Evgeni Dadonov Image by: Eliot J. Schechter/NHLI via Getty Images
There are high hopes for every free agent signing, but not every deal works out. After one month, though, these 10 players are firing on all cylinders in their new homes.
With the opening month of the 2017-18 NHL season coming to a close, let's take the opportunity to reflect on what has worked – and has not worked – for teams who dipped into unrestricted free agency over the summer.
Of course, when it comes to UFA signings that haven’t worked out as expected, there’s an obvious answer in Las Vegas’ Vadim Shipachyov. After bouncing between an AHL demotion and the NHL club across October, the word is that Shipachyov will, at some point in the near future, be granted a request for contract termination, placed on unconditional waivers and wave goodbye to his two-year, $9-million pact with the Golden Knights to head back to his native Russia. When he closes this chapter, he will have played only three games and scored one goal as an NHLer. Safe to say that’s a flop.
But for every UFA signing that hasn’t worked out thus far — and there are several, to be sure — there’s another that has gone exactly according to plan. Here are 10 unrestricted free agent signings that happened this past summer that have looked masterful through the early part of the campaign:
10. Anders Nilsson, Vancouver Canucks
A 27-year-old second-string netminder may not be the first name some expected on a list of great UFA signings, but Nilsson has done a tremendous job when called upon for the Canucks. In four starts, Nilsson has compiled a 3-1-0 record with two shutouts and an awesome .943 save percentage. His only bad game came early on against the Bruins when Boston turned a Canucks major penalty into three power play goals.
Given that Jacob Markstrom has never started more than 30 games in a season, Nilsson is going to be called upon quite a bit this year. And if he keeps this up, he'll help give Vancouver a solid 1-2 punch in goal for the duration of his two-year, $5-million pact.
9. Kevin Shattenkirk, New York Rangers
Shattenkirk’s UFA deal with the Rangers seemed a foregone conclusion, so much so that hardly anyone was able to feign surprise when he signed with the Blueshirts. Good thing for Shattenkirk, though, that he hasn’t disappointed. He’s skating top-four minutes and has brought exactly the type of offensive ability to the lineup that was expected, scoring two goals and nine points in 12 games while averaging 21:09 per outing. Most of his influence has come on the power play, too. Five of his points, one goal and four assists, have come with the extra man.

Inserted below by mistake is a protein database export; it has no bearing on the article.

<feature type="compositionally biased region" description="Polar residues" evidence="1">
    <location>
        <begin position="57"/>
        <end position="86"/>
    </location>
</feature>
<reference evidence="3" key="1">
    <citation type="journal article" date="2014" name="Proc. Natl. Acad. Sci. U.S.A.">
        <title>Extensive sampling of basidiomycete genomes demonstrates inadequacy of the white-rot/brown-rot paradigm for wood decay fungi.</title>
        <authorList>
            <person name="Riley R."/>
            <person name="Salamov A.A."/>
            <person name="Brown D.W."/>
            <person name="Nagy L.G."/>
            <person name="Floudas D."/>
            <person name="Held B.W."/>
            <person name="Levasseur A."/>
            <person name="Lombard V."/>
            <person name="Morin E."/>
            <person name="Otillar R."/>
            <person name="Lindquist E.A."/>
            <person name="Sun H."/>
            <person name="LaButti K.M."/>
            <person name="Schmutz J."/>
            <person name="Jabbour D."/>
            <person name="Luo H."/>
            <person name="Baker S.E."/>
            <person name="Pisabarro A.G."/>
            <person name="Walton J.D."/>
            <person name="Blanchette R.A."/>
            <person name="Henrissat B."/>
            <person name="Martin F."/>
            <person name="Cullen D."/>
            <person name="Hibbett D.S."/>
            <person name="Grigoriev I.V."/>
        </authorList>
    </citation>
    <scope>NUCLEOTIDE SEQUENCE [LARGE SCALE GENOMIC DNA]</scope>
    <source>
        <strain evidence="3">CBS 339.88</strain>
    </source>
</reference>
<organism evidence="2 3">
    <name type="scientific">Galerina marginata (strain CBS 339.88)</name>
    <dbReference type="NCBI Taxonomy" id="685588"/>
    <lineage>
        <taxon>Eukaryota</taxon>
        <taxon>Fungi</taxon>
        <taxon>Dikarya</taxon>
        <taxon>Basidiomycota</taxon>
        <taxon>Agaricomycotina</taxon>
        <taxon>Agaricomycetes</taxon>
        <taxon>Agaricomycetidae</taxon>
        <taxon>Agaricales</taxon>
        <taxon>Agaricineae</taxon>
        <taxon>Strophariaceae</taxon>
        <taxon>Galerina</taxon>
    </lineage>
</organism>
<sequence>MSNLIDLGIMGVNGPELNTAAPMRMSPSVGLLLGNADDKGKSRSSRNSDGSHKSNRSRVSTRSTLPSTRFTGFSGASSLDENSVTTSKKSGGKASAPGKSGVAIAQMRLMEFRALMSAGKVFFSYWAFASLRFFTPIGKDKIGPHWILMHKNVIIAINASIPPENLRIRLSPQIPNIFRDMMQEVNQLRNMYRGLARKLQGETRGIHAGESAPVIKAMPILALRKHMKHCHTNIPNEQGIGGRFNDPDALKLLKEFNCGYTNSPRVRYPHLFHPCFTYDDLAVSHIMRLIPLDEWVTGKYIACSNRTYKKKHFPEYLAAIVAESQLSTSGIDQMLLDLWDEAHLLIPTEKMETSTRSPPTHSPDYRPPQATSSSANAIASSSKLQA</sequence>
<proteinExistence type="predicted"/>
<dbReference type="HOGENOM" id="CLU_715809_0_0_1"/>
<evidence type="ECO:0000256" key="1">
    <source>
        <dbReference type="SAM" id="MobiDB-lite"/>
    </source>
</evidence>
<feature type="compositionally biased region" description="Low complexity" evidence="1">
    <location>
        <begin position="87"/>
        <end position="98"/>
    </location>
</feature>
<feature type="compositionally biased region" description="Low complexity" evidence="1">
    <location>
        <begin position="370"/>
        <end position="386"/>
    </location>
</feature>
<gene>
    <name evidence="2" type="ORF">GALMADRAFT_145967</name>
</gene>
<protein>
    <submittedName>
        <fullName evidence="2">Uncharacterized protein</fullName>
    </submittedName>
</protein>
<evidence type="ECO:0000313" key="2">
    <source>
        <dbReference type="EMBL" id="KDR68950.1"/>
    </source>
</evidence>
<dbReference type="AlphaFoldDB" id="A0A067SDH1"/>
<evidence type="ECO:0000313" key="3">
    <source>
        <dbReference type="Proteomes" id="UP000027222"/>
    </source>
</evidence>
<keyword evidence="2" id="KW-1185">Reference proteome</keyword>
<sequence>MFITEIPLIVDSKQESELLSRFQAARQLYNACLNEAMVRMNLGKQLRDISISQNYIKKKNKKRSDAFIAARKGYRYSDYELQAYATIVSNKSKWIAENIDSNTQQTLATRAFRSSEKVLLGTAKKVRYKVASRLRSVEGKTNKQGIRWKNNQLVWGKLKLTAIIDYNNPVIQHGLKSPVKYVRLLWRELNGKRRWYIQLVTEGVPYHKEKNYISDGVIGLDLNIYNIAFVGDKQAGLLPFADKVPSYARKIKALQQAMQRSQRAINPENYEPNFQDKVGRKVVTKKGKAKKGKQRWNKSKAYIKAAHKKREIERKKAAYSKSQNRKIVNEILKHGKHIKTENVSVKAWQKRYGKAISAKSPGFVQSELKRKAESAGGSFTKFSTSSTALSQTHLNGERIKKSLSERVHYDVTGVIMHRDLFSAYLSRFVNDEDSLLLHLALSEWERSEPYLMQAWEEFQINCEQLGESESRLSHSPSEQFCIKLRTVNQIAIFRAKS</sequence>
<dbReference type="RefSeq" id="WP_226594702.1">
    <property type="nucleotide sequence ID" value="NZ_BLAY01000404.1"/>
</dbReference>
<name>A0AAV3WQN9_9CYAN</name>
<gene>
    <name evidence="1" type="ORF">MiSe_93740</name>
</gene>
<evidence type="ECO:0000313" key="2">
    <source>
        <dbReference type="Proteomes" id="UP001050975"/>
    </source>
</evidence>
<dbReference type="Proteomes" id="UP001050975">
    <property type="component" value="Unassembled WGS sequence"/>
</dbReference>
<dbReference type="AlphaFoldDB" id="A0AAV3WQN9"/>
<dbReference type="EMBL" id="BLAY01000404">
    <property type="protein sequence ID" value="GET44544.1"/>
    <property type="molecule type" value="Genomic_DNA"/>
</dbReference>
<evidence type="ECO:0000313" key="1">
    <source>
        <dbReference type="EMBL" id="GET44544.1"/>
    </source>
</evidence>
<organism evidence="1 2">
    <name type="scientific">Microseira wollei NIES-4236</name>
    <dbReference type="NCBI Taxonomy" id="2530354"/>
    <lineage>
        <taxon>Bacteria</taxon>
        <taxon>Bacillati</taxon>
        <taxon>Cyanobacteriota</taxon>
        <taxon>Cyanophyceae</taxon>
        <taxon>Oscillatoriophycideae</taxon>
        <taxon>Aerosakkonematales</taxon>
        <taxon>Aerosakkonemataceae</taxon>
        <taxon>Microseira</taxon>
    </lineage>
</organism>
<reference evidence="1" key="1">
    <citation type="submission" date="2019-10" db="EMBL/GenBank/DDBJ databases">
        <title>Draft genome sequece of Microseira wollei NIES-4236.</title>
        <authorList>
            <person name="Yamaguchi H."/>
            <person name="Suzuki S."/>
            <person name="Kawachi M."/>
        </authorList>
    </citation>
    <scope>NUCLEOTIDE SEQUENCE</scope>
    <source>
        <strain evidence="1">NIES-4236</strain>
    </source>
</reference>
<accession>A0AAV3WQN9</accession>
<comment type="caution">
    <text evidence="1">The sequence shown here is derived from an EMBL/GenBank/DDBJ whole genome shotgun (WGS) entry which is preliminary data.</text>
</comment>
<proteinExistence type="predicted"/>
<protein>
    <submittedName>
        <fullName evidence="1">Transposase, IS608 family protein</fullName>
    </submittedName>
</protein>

There hasn’t been much for the Rangers to be pleased with this season, but that Shattenkirk, 28, is delivering after inking his four-year, $26.6-million pact is one bright spot.
8. Thomas Vanek, Vancouver Canucks
Vanek’s one-year, $2-million deal made sense for both sides from the outset. It gave Vanek, 33, a chance to show he can still produce and offered the Canucks a potentially valuable trade chip come the deadline. Vanek has done everything to increase his stock since the puck was dropped on this campaign, too. He hasn’t been a fixture of the top-six, but in limited minutes Vanek has potted four goals, including one strike on the power play, and six points for the Canucks.
As noted, there’s no reason to believe this is anything other than a limited partnership. If Vanek keeps putting up points, though, he could be worth a pretty penny for teams seeking depth scoring come the post-season. That’s the kind of value Vancouver wanted.
7. Radim Vrbata, Florida Panthers
Vrbata, 36, is producing so well right now that he’s going to make the Panthers pay. Signed to a one-year deal with a $2.5-million base salary, Vrbata’s contract has a bonus structure that pays him $250,000 for 10 goals, 15 goals and 20 goals, with another $250,000 available if he can register 45 points this season. And, through 11 outings, Vrbata already has three goals and nine points. Some quick math suggests he’s on pace to net 22 goals and 67 points. Cha-ching.
It’s not as though the Panthers are going to regret paying him out, though. If Vrbata keeps up this rate, he’d be one of the best value signings of the off-season.
6. Alexander Kerfoot, Colorado Avalanche
The first of two college free agents on the list — and we’re sure you can guess the other — Kerfoot, 23, has made the most of every single second of ice time he’s been given by Avalanche coach Jared Bednar. Kerfoot kind of has to, though, given he’s averaging 12:48 per game. Even with the fourth-line ice time, Kerfoot has managed to pot three goals and six points in 11 outings and looks to have the potential to move up the lineup as the season progresses.